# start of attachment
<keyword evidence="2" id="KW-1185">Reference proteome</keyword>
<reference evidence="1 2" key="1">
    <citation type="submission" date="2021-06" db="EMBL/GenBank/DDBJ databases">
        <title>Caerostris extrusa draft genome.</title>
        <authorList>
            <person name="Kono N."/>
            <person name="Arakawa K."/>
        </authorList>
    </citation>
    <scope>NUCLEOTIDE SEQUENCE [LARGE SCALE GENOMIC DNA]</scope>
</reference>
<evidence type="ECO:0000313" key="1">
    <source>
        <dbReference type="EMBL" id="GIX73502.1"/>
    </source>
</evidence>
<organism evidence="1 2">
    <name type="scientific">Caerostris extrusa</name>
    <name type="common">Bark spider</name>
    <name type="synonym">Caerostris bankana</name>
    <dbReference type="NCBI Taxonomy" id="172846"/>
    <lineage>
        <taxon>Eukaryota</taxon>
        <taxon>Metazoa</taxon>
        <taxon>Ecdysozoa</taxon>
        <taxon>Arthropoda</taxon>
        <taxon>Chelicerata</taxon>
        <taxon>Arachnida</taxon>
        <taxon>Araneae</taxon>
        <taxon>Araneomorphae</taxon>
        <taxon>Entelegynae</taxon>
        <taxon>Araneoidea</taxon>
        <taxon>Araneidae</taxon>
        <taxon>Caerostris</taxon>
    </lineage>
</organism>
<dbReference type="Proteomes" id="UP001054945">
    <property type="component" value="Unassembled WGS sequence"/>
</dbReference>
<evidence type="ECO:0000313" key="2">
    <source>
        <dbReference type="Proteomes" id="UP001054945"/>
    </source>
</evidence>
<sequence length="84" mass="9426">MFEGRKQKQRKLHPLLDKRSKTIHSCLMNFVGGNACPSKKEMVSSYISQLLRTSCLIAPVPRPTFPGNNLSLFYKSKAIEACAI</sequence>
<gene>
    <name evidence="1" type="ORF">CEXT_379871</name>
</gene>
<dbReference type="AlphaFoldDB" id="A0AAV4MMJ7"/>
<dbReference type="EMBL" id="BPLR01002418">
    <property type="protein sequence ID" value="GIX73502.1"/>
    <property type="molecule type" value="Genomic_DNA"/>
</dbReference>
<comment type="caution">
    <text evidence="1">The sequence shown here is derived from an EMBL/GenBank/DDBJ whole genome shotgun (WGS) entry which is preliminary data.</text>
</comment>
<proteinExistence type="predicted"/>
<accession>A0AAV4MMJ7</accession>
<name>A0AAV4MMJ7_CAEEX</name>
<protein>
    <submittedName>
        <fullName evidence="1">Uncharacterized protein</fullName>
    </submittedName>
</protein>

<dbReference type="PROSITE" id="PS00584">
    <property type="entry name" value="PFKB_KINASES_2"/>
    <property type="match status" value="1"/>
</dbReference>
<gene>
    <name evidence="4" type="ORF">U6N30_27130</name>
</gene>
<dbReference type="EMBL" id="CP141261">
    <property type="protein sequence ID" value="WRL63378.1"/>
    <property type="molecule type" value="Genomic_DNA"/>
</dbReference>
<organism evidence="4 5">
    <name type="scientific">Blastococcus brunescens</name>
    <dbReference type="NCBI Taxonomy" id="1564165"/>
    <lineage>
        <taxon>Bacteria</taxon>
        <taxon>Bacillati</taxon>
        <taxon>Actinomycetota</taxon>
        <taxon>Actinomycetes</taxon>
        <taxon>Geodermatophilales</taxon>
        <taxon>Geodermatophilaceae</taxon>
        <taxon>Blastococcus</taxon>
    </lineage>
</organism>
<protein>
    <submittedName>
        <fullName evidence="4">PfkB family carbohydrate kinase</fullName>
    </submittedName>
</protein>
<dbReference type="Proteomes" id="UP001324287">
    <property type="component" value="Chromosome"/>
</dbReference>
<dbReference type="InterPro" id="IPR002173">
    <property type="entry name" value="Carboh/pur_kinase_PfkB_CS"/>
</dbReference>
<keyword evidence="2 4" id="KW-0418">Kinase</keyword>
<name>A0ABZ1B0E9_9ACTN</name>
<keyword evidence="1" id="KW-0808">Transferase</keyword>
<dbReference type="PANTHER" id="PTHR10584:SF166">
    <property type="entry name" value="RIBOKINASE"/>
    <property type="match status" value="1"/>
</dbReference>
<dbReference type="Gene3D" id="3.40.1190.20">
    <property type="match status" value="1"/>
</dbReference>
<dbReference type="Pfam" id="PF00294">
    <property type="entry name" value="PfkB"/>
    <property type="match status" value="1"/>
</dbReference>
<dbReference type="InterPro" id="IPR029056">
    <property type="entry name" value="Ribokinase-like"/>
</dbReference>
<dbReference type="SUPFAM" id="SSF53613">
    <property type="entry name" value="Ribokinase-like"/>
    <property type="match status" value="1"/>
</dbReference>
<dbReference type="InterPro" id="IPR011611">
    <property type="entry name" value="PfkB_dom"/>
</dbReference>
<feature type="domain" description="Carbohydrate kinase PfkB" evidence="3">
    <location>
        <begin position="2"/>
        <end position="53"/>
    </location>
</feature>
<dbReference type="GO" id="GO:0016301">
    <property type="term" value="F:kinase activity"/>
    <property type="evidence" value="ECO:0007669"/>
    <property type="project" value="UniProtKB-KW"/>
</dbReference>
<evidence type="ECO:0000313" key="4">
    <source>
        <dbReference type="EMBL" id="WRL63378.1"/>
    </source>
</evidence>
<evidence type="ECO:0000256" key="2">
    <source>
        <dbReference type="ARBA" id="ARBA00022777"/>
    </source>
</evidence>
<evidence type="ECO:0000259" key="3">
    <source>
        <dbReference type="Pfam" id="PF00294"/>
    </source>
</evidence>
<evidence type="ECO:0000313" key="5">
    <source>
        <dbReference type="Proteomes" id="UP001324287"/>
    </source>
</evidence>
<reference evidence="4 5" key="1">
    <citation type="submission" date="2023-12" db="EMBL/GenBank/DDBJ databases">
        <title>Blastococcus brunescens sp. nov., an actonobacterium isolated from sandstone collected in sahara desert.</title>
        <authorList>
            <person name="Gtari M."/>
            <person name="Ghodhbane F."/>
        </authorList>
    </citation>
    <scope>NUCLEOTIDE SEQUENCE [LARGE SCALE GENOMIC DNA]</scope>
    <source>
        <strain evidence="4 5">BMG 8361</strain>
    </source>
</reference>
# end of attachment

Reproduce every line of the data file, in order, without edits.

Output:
<keyword evidence="2" id="KW-1185">Reference proteome</keyword>
<reference evidence="1 2" key="1">
    <citation type="submission" date="2021-06" db="EMBL/GenBank/DDBJ databases">
        <title>Caerostris extrusa draft genome.</title>
        <authorList>
            <person name="Kono N."/>
            <person name="Arakawa K."/>
        </authorList>
    </citation>
    <scope>NUCLEOTIDE SEQUENCE [LARGE SCALE GENOMIC DNA]</scope>
</reference>
<evidence type="ECO:0000313" key="1">
    <source>
        <dbReference type="EMBL" id="GIX73502.1"/>
    </source>
</evidence>
<organism evidence="1 2">
    <name type="scientific">Caerostris extrusa</name>
    <name type="common">Bark spider</name>
    <name type="synonym">Caerostris bankana</name>
    <dbReference type="NCBI Taxonomy" id="172846"/>
    <lineage>
        <taxon>Eukaryota</taxon>
        <taxon>Metazoa</taxon>
        <taxon>Ecdysozoa</taxon>
        <taxon>Arthropoda</taxon>
        <taxon>Chelicerata</taxon>
        <taxon>Arachnida</taxon>
        <taxon>Araneae</taxon>
        <taxon>Araneomorphae</taxon>
        <taxon>Entelegynae</taxon>
        <taxon>Araneoidea</taxon>
        <taxon>Araneidae</taxon>
        <taxon>Caerostris</taxon>
    </lineage>
</organism>
<dbReference type="Proteomes" id="UP001054945">
    <property type="component" value="Unassembled WGS sequence"/>
</dbReference>
<evidence type="ECO:0000313" key="2">
    <source>
        <dbReference type="Proteomes" id="UP001054945"/>
    </source>
</evidence>
<sequence length="84" mass="9426">MFEGRKQKQRKLHPLLDKRSKTIHSCLMNFVGGNACPSKKEMVSSYISQLLRTSCLIAPVPRPTFPGNNLSLFYKSKAIEACAI</sequence>
<gene>
    <name evidence="1" type="ORF">CEXT_379871</name>
</gene>
<dbReference type="AlphaFoldDB" id="A0AAV4MMJ7"/>
<dbReference type="EMBL" id="BPLR01002418">
    <property type="protein sequence ID" value="GIX73502.1"/>
    <property type="molecule type" value="Genomic_DNA"/>
</dbReference>
<comment type="caution">
    <text evidence="1">The sequence shown here is derived from an EMBL/GenBank/DDBJ whole genome shotgun (WGS) entry which is preliminary data.</text>
</comment>
<proteinExistence type="predicted"/>
<accession>A0AAV4MMJ7</accession>
<name>A0AAV4MMJ7_CAEEX</name>
<protein>
    <submittedName>
        <fullName evidence="1">Uncharacterized protein</fullName>
    </submittedName>
</protein>

<dbReference type="PROSITE" id="PS00584">
    <property type="entry name" value="PFKB_KINASES_2"/>
    <property type="match status" value="1"/>
</dbReference>
<gene>
    <name evidence="4" type="ORF">U6N30_27130</name>
</gene>
<dbReference type="EMBL" id="CP141261">
    <property type="protein sequence ID" value="WRL63378.1"/>
    <property type="molecule type" value="Genomic_DNA"/>
</dbReference>
<organism evidence="4 5">
    <name type="scientific">Blastococcus brunescens</name>
    <dbReference type="NCBI Taxonomy" id="1564165"/>
    <lineage>
        <taxon>Bacteria</taxon>
        <taxon>Bacillati</taxon>
        <taxon>Actinomycetota</taxon>
        <taxon>Actinomycetes</taxon>
        <taxon>Geodermatophilales</taxon>
        <taxon>Geodermatophilaceae</taxon>
        <taxon>Blastococcus</taxon>
    </lineage>
</organism>
<protein>
    <submittedName>
        <fullName evidence="4">PfkB family carbohydrate kinase</fullName>
    </submittedName>
</protein>
<dbReference type="Proteomes" id="UP001324287">
    <property type="component" value="Chromosome"/>
</dbReference>
<dbReference type="InterPro" id="IPR002173">
    <property type="entry name" value="Carboh/pur_kinase_PfkB_CS"/>
</dbReference>
<keyword evidence="2 4" id="KW-0418">Kinase</keyword>
<name>A0ABZ1B0E9_9ACTN</name>
<keyword evidence="1" id="KW-0808">Transferase</keyword>
<dbReference type="PANTHER" id="PTHR10584:SF166">
    <property type="entry name" value="RIBOKINASE"/>
    <property type="match status" value="1"/>
</dbReference>
<dbReference type="Gene3D" id="3.40.1190.20">
    <property type="match status" value="1"/>
</dbReference>
<dbReference type="Pfam" id="PF00294">
    <property type="entry name" value="PfkB"/>
    <property type="match status" value="1"/>
</dbReference>
<dbReference type="InterPro" id="IPR029056">
    <property type="entry name" value="Ribokinase-like"/>
</dbReference>
<dbReference type="SUPFAM" id="SSF53613">
    <property type="entry name" value="Ribokinase-like"/>
    <property type="match status" value="1"/>
</dbReference>
<dbReference type="InterPro" id="IPR011611">
    <property type="entry name" value="PfkB_dom"/>
</dbReference>
<feature type="domain" description="Carbohydrate kinase PfkB" evidence="3">
    <location>
        <begin position="2"/>
        <end position="53"/>
    </location>
</feature>
<dbReference type="GO" id="GO:0016301">
    <property type="term" value="F:kinase activity"/>
    <property type="evidence" value="ECO:0007669"/>
    <property type="project" value="UniProtKB-KW"/>
</dbReference>
<evidence type="ECO:0000313" key="4">
    <source>
        <dbReference type="EMBL" id="WRL63378.1"/>
    </source>
</evidence>
<evidence type="ECO:0000256" key="2">
    <source>
        <dbReference type="ARBA" id="ARBA00022777"/>
    </source>
</evidence>
<evidence type="ECO:0000259" key="3">
    <source>
        <dbReference type="Pfam" id="PF00294"/>
    </source>
</evidence>
<evidence type="ECO:0000313" key="5">
    <source>
        <dbReference type="Proteomes" id="UP001324287"/>
    </source>
</evidence>
<reference evidence="4 5" key="1">
    <citation type="submission" date="2023-12" db="EMBL/GenBank/DDBJ databases">
        <title>Blastococcus brunescens sp. nov., an actonobacterium isolated from sandstone collected in sahara desert.</title>
        <authorList>
            <person name="Gtari M."/>
            <person name="Ghodhbane F."/>
        </authorList>
    </citation>
    <scope>NUCLEOTIDE SEQUENCE [LARGE SCALE GENOMIC DNA]</scope>
    <source>
        <strain evidence="4 5">BMG 8361</strain>
    </source>
</reference>